After the incredible success of Batman: The Animated Series, the obvious logical step for the creators of that acclaimed series would be to reinvent DC Comics’ other flagship character, Superman. In much the same vein as B:TAS for many who grew up in the ’90s, Superman: The Animated Series is considered the quintessential depiction of the character as is the voice behind the Man of Steel, Tim Daly.

For the past two decades, Daly has been praised for his work on hit drama shows like Madam Secretary, Private Practice, and his Emmy-nominated role as J.T. Dolan on The Sopranos. Around the time of the production of Superman: TAS however, Daly was best known for his starring in the sitcom Wings.

In celebration of the 25th anniversary of the show, Warner Bros. Home Entertainment has released Superman: The Complete Animated Series on a remastered Blu-ray, which is now available. The Beat had the fortune to chat with Tim Daly as he reflected on the anniversary. Daly divulged how one of the writers on Wings played an indirect role in steering him towards auditioning for the voice of Superman, why Superman is more meaningful to him now more than ever, and much more!

Taimur Dar: Superman: The Animated series was your first starring role in an animated series much like Batman: The Animated series was for Kevin Conroy. But in contrast to Kevin, you were a recognizable name from your role as Joe Hackett in the sitcom Wings. What was the audition process like and did you feel any added pressure that Wings would affect the casting decision?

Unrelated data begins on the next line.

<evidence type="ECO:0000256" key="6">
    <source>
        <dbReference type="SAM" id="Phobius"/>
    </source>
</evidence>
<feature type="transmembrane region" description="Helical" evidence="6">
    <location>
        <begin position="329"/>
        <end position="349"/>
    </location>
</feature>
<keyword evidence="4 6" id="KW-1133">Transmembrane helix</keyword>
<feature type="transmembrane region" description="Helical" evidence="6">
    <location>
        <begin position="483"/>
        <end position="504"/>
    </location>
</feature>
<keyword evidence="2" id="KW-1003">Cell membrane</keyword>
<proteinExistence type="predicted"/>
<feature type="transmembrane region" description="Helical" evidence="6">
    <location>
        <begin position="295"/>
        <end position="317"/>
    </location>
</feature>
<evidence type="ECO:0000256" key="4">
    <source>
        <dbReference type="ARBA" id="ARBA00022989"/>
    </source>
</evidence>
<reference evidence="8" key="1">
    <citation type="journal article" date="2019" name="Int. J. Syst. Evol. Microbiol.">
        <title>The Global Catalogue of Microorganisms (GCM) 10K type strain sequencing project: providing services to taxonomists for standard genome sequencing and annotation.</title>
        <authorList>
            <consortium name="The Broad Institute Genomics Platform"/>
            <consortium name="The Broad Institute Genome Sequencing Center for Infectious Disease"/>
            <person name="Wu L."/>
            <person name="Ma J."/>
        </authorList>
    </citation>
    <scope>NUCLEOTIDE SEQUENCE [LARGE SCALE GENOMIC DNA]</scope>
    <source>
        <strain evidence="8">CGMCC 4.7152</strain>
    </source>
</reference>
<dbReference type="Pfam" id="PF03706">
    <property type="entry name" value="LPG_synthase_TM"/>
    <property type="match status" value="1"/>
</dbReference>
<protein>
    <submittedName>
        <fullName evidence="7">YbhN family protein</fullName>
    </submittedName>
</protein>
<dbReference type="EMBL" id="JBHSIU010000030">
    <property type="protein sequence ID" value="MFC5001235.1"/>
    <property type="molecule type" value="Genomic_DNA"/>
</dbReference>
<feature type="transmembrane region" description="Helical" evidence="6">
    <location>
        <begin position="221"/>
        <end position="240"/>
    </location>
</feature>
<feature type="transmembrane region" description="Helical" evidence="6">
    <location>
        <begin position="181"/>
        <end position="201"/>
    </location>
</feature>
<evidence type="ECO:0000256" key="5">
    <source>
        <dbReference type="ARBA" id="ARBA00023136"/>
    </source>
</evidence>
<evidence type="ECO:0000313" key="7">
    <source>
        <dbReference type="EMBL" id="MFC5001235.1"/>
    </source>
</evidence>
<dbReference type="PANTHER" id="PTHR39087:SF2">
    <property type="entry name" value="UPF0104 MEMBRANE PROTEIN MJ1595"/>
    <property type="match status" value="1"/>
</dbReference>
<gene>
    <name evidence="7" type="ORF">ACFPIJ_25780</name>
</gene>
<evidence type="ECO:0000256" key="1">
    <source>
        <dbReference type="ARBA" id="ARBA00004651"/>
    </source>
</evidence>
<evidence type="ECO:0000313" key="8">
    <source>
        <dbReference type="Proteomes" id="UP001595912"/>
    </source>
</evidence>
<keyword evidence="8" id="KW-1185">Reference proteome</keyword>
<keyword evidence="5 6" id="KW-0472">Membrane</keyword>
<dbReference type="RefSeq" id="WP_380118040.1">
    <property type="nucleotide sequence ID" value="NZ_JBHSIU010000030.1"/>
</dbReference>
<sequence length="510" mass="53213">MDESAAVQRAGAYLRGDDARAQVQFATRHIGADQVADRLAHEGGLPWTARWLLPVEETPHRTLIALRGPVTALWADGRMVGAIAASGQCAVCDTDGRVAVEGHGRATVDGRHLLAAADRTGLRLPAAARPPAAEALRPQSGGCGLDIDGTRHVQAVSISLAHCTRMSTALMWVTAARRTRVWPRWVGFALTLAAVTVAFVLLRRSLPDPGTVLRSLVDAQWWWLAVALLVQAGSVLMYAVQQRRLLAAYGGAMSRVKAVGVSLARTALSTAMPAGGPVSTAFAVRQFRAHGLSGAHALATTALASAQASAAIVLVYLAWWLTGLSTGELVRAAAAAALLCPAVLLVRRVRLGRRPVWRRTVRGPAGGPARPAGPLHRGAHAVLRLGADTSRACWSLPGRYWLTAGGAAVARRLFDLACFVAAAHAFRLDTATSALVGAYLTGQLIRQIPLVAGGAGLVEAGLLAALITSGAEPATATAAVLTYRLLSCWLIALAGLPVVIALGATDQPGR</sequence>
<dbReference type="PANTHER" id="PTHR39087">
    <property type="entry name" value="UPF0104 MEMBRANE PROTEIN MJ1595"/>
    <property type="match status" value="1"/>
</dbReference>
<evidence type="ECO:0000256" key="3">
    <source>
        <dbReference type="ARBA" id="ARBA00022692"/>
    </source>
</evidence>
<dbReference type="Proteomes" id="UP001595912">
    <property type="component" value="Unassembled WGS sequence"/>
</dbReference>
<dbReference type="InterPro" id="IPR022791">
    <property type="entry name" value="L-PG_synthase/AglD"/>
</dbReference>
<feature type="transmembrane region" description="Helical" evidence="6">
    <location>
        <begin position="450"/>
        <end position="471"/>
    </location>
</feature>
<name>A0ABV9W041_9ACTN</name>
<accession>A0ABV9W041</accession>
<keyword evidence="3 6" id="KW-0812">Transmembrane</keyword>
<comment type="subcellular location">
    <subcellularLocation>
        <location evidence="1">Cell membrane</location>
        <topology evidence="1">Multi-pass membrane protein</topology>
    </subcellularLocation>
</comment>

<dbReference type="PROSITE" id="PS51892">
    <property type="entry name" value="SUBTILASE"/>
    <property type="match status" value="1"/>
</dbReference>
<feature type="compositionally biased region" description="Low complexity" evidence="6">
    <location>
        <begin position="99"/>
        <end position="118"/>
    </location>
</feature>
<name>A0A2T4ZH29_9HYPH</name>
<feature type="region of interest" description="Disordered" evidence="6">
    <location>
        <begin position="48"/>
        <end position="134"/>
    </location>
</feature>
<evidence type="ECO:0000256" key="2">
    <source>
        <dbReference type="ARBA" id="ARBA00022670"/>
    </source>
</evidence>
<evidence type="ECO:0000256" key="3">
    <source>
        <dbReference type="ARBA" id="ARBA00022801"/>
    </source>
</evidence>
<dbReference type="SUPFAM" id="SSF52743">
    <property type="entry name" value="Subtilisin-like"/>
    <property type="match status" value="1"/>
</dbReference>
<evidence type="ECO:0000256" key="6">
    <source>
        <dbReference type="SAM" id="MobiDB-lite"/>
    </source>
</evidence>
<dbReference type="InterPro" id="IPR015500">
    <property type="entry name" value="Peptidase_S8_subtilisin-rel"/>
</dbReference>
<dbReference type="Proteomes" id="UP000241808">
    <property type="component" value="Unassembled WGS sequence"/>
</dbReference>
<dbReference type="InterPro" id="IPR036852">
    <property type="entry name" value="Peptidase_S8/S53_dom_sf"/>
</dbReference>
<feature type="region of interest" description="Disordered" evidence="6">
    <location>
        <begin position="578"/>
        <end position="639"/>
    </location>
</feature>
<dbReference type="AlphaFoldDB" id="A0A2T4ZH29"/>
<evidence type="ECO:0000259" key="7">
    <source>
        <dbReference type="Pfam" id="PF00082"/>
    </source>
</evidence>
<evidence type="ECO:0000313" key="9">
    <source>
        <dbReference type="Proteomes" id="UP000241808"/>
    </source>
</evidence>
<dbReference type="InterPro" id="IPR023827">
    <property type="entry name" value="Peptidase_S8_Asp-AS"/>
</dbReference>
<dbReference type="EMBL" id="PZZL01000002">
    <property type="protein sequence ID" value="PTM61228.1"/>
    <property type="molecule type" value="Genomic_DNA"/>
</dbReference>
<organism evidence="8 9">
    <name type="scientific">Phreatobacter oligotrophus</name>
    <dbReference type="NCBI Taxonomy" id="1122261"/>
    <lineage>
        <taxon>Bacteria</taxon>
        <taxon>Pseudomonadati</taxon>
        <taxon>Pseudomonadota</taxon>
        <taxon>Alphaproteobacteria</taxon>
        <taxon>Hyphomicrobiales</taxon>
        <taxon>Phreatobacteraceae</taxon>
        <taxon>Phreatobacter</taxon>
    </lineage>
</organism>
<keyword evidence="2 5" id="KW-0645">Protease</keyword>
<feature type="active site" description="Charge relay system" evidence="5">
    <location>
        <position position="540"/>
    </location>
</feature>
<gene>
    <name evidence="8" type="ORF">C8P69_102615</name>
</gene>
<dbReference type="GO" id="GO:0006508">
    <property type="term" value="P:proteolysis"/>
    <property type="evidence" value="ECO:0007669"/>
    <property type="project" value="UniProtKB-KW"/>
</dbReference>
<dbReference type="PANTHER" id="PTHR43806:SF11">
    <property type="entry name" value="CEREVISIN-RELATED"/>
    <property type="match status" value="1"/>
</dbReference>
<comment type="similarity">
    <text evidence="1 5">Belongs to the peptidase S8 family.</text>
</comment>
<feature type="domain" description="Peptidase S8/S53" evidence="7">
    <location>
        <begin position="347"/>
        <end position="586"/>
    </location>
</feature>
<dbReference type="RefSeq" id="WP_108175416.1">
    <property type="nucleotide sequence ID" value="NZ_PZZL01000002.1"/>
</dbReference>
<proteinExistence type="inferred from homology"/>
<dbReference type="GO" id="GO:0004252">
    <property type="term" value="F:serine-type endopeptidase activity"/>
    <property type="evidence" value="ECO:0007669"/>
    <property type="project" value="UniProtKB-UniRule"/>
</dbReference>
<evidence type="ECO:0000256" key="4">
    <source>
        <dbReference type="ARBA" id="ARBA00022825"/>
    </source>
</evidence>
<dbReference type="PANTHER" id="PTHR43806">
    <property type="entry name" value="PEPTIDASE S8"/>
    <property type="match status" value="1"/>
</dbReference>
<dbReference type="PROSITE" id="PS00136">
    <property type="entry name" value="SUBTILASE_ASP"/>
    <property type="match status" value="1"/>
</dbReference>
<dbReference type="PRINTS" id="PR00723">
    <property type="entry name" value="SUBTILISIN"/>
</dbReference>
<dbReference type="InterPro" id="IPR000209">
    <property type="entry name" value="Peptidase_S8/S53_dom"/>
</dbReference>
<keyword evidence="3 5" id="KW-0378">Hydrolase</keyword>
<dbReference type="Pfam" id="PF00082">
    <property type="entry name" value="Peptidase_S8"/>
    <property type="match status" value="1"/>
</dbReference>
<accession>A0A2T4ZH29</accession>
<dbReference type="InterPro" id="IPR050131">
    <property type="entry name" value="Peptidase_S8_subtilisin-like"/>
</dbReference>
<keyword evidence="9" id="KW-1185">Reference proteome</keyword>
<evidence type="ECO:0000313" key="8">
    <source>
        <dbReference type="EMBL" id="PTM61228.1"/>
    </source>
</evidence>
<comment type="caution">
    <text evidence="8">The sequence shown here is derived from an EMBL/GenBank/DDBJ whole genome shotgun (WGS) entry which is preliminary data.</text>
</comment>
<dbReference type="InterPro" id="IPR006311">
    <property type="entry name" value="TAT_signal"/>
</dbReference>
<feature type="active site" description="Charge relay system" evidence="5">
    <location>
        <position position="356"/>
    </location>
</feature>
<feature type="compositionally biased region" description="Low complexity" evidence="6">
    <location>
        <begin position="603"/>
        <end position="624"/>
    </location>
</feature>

Tim Daly: The truth is I was sort of clueless about the whole thing. What happened was I was doing Wings and the wife of one our writers, I think she had been working with Andrea Romano, said, “Hey, they’re having some trouble finding someone to do the voice of Superman. Do you want to go over to Warner Bros. and give it a shot?” I said, “Sure.”

I had no idea that I was stepping into something that was so important to so many people. I didn’t have any pressure at all. Maybe that’s why I got the part. I just thought it was fun and Andrea was just so sweet and talented. Bruce Timm was so great. It happened very easily.

Dar: Your son Sam is an accomplished actor in his own right and actually followed in your footsteps when he voiced Superman in the Justice League: The Flashpoint Paradox animated feature. But back when he was a kid when you were making the Superman series, I’m curious if he was a fan of the show or enamored with you voicing Superman? Did he ever got to visit voice recording sessions?

Daly: You know, I don’t think he did. Honestly, Sam had such a busy life. He was a big athlete. The good news is that he wasn’t just hanging around and watching TV all the time. The bad news is he didn’t really give a shit about his old man doing Superman until much later. [Laughs]. It’s funny, my dad was an actor and I was sort of interested in what my dad was doing but I wasn’t really impressed by it because he was just my dad. I think Sam felt the same way.

Tim DalyDar: The duality of Superman/Clark Kent is a major aspect of the Superman mythos but this version of Clark isn’t like the distinct bumbling persona we see in something like the Christopher Reeve films. Did you approach or voice Clark Kent differently than you did for Superman?